With New York State projecting a budget shortfall of $13.3 billion this fiscal year, we are presented with another such opportunity for creative organizing. What if today, rather than succumb to austerity—recognizing that rent forgiveness and other short-term measures will not fundamentally challenge the city’s housing crisis—we seek similar wealth redistribution through socialized housing? This is an undoubtedly ambitious project but an urgent one to begin building toward.
In places like New York, tenants already have some of these tools at their disposal, and progressive lawmakers have introduced policies to give them more power, according to Stein. “When coupled with public acquisition funds, programs like Tenant Opportunity to Purchase Acts—which entitle renters to a right of first refusal when their building goes on sale and incentivizes limited-equity coop conversions or other forms of permanent affordability—and ‘First Look’ agreements—which offer community-based organizations the chance to buy buildings before they go to auction if they can preserve them as affordable housing—can be used to dramatically expand the stock of social housing in our cities.”
Tenants are already trying to use the means available to them to reclaim control of their buildings from negligent landlords. Edward Garcia, lead community organizer at the Northwest Bronx Community and Clergy Coalition, told The New Republic that tenants at a rent-stabilized complex where he organizes have been on rent strike since February. In addition to demands around improving conditions through the appointment of a responsible manager, the building’s tenant association has called on the city to transfer ownership of the building to its working-class tenants, shifting its deed from private ownership to a limited-equity cooperative housing arrangement.
Beyond just a revitalized push to take over buildings, tenant organizers have also connected the demand to defund the police to reinvesting in public housing, shifting budget priorities from violent state infrastructures to those that build and sustain communities. The New York Police Department’s budget is dramatically outsized when compared to NYCHA, Michael Velarde, a Chicano labor and community organizer, told The New Republic, and “decades of investment in the police, as well as neoliberal cuts to social spending more broadly, have resulted in over $45 billion in essential repairs owed to NYCHA residents.”
Michael Higgins from the Brooklyn Anti-Gentrification Network noted to us that NYCHA tenants have dealt with an onslaught of challenges, including the devastation wrought by Hurricane Sandy and now Covid-19. “There is also a deep cynicism to the calls from the housing authority that it does not have enough money to properly maintain its portfolio, instead seeing deep corruption and mismanagement of funds as the source for many of the authority’s failures that have led to its oversight by a federal monitor and ongoing restructuring.”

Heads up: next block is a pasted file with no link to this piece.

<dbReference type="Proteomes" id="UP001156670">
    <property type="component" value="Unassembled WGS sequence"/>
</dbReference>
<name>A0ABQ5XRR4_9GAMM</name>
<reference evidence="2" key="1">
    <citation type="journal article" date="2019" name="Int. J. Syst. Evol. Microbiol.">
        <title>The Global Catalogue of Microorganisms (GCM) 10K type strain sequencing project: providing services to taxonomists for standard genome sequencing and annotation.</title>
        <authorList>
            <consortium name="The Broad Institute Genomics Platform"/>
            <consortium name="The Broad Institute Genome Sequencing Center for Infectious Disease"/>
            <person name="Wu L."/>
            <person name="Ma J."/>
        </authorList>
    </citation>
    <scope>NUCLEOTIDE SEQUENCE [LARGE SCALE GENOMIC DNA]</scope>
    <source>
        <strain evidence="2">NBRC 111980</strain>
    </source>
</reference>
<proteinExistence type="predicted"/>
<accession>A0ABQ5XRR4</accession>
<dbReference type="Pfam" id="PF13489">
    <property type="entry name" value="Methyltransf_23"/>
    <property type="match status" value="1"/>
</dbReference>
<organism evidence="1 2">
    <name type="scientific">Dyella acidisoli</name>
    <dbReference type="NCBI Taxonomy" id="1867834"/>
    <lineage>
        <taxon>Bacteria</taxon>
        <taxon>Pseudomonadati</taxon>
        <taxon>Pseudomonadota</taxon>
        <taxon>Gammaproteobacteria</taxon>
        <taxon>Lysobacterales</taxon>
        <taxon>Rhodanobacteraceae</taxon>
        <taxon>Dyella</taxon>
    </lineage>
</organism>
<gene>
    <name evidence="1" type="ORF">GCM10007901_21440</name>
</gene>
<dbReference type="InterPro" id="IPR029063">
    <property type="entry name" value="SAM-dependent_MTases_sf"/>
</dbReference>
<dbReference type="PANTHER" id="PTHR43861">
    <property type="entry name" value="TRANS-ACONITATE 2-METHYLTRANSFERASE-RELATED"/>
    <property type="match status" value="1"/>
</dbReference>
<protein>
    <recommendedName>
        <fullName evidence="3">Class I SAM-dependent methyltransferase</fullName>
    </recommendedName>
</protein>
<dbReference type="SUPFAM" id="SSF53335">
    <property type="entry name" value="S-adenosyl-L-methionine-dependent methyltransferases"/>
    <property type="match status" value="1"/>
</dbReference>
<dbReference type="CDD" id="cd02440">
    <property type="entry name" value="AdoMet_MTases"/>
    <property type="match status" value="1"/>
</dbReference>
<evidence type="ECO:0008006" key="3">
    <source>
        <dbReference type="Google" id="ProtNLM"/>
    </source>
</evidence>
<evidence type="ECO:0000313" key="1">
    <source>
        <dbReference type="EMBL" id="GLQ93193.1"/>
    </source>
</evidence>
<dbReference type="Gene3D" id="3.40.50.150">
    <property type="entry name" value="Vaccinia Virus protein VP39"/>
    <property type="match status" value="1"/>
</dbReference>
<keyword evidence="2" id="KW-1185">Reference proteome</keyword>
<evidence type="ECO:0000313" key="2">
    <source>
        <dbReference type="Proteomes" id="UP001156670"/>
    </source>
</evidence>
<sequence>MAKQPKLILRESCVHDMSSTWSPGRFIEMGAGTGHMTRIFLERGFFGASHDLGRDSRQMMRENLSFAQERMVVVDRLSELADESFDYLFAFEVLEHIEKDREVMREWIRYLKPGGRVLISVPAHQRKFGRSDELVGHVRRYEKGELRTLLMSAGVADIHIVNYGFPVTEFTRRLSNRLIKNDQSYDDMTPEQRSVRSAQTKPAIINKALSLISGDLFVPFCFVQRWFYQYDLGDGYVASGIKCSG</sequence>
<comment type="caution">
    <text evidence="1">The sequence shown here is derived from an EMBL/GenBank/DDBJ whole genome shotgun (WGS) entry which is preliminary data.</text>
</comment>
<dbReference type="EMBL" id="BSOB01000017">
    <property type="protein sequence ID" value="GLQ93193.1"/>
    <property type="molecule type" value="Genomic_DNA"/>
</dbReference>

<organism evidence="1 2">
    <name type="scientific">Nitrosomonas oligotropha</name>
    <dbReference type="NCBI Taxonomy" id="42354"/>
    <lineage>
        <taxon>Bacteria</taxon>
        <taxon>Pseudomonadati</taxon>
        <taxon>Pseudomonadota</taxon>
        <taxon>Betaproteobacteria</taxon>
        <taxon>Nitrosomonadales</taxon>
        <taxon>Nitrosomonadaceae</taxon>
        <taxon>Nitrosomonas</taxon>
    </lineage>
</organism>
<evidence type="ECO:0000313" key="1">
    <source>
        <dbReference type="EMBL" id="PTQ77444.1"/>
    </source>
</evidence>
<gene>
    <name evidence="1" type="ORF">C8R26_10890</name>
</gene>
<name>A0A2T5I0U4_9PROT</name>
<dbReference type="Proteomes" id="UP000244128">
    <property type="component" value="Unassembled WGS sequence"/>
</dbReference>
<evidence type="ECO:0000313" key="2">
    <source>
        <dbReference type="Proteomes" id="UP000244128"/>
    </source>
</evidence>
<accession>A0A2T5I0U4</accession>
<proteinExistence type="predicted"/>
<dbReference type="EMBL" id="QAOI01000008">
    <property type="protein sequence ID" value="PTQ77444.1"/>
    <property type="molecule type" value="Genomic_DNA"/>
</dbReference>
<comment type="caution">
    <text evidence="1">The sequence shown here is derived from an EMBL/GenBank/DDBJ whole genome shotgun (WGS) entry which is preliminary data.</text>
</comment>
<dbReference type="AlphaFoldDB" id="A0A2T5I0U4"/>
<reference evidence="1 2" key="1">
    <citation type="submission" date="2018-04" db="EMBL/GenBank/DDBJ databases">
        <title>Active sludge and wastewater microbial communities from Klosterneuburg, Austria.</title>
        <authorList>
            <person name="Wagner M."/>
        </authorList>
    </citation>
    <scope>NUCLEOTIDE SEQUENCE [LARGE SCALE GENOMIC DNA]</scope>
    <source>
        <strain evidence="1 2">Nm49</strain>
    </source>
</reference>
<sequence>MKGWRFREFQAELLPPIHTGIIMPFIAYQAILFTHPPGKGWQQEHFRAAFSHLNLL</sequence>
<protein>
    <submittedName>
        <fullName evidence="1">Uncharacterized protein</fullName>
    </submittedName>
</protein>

But he finds hope in a vision of fully funded public housing “saved through deep organizing” that “treats its housing stock similarly to the abandonment of thousands of units in the 1970s as both a sweat equity program but also as part of a wider fight to liberate land from speculation through mechanisms such as community land trusts and other forms of collective ownership.”
Paloma Lara, an organizer at Northern Manhattan is Not for Sale/Alto Manhattan No Se Vende, also sees community land trusts, or CLT, as an opportunity to rebuild tenant power and “create community, establish sustainability, and provide space that is not susceptible to the market.” Through community land trusts, working-class communities are able to lock in affordability by owning the land on which housing is built. Homeowners within CLT purchase their homes at below-market prices, and owners agree to capped resale value so people in similar income brackets can purchase them, all the while providing support to owners through financial challenges or shepherding resales, including managing rental properties. These models also provide non-housing services, including urban greenhouses and gardens as well as commercial office space. “What is fundamental to a community is not just housing,” Lara said. “A neighborhood has many components.”